The Security Council today reiterated its condemnation of all acts of piracy and armed robbery against vessels in the waters off the coast of Somalia, and stressed the need for a comprehensive response by the international community to repress the scourge and tackle its root causes.
The 15-member body, in a unanimously adopted resolution, recognized that one of the underlying causes of the problem is "the ongoing instability in Somalia" and underlined the Horn of Africa nation's primary responsibility in fighting it.
The Council "requests the Somali authorities, with assistance from the Secretary-General and relevant UN entities, to pass a complete set of counter-piracy laws without further delay," it said in the resolution.
It also called on the Somali authorities to interdict, and upon interdiction to investigate and prosecute pirates and to patrol the territorial waters off the Somali coast to suppress acts of piracy and armed robbery at sea, noting the importance of strengthening the country's maritime capacity.
In addition, the Council renewed its call on States and regional organizations that have the capacity to do so, to take part in the fight against piracy and armed robbery at sea off the Somali coast, in particular by deploying naval vessels, arms and military aircraft and through seizures and disposition of boats, vessels, arms and other related equipment used in the commission of such crimes.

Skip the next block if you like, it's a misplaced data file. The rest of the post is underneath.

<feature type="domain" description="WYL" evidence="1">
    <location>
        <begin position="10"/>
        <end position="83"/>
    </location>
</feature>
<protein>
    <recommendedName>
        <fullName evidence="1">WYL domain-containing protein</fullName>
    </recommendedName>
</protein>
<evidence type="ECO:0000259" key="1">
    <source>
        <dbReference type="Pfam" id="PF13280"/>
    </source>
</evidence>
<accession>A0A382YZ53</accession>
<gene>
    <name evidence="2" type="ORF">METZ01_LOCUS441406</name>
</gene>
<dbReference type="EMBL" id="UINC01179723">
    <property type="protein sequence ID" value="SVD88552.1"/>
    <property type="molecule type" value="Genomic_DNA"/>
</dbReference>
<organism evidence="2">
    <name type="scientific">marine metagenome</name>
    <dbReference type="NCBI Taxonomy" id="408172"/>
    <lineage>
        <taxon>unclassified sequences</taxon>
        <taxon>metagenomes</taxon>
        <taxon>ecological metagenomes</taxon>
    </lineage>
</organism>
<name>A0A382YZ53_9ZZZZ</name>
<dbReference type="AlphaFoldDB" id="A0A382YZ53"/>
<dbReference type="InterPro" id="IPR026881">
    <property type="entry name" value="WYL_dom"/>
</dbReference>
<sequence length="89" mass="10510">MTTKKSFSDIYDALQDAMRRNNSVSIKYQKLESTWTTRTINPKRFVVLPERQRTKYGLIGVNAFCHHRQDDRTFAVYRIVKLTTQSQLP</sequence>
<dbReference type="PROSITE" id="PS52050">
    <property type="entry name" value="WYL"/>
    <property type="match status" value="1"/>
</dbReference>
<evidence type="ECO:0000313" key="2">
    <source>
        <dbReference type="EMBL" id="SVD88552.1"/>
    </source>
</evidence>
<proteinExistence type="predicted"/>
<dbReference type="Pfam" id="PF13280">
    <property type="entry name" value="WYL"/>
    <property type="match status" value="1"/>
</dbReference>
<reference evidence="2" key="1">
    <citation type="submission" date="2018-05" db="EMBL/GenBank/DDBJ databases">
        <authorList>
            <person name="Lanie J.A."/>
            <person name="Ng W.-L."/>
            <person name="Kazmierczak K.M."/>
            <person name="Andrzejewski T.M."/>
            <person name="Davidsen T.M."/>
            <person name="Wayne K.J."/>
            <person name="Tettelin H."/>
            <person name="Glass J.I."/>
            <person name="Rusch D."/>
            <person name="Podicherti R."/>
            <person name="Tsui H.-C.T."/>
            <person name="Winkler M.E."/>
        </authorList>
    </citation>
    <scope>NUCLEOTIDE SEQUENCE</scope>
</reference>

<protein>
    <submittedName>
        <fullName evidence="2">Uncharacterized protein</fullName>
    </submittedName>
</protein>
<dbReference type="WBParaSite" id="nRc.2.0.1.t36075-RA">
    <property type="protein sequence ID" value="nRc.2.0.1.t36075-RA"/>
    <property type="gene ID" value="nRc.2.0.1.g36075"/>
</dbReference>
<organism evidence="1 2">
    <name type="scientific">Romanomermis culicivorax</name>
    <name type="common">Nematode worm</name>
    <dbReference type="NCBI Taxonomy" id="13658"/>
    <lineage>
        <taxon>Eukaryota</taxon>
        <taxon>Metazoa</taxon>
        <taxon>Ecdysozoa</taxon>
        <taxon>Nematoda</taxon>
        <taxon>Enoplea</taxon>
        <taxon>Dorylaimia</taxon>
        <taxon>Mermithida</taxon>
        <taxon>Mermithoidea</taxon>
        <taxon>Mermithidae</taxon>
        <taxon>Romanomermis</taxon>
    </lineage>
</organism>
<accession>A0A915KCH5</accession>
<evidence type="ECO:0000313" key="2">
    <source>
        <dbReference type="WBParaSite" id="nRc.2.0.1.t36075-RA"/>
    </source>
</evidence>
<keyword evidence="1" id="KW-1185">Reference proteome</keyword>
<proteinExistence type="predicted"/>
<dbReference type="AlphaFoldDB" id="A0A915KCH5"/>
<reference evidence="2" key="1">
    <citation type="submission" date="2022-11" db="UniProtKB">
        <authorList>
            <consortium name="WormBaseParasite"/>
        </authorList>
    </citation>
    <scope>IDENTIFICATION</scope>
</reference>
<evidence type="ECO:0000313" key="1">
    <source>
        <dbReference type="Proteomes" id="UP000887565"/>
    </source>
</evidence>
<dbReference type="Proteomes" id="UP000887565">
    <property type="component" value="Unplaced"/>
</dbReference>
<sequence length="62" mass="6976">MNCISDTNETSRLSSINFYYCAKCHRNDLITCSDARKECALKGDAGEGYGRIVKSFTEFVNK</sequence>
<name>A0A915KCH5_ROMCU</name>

The Council also reiterated its decision to continue its consideration, as a matter of urgency, of the establishment of specialized anti-piracy courts in Somalia and other States in the region with substantial international participation and/or support.
Today's resolution follows a day-long debate in the Council on Monday, at which Deputy Secretary-General Jan Eliasson noted that although there was a sharp decline in pirate attacks in waters off the coast of East Africa this year, compared to 2011, this trend could easily be reversed if the causes of piracy such as instability, lawlessness and ineffective governance are not addressed.
"Combating piracy requires a multi-dimensional approach," he said. "In Somalia, this has meant stabilizing the country through a Somali-owned process. The new President of Somalia has made an impressive start, but challenges remain significant. We need to move swiftly to support the Government so that it finally can provide the security and peace dividends that Somalis deserve."
Necessary measures in Somalia to end piracy include focussing on modernizing counter-piracy laws, strengthening capacities for maritime law enforcement and crime investigation, supporting regional networks, as well as knowledge sharing. To do this, Mr. Eliasson stated, Member States, international and regional organizations must continue to build consensus on a joint response.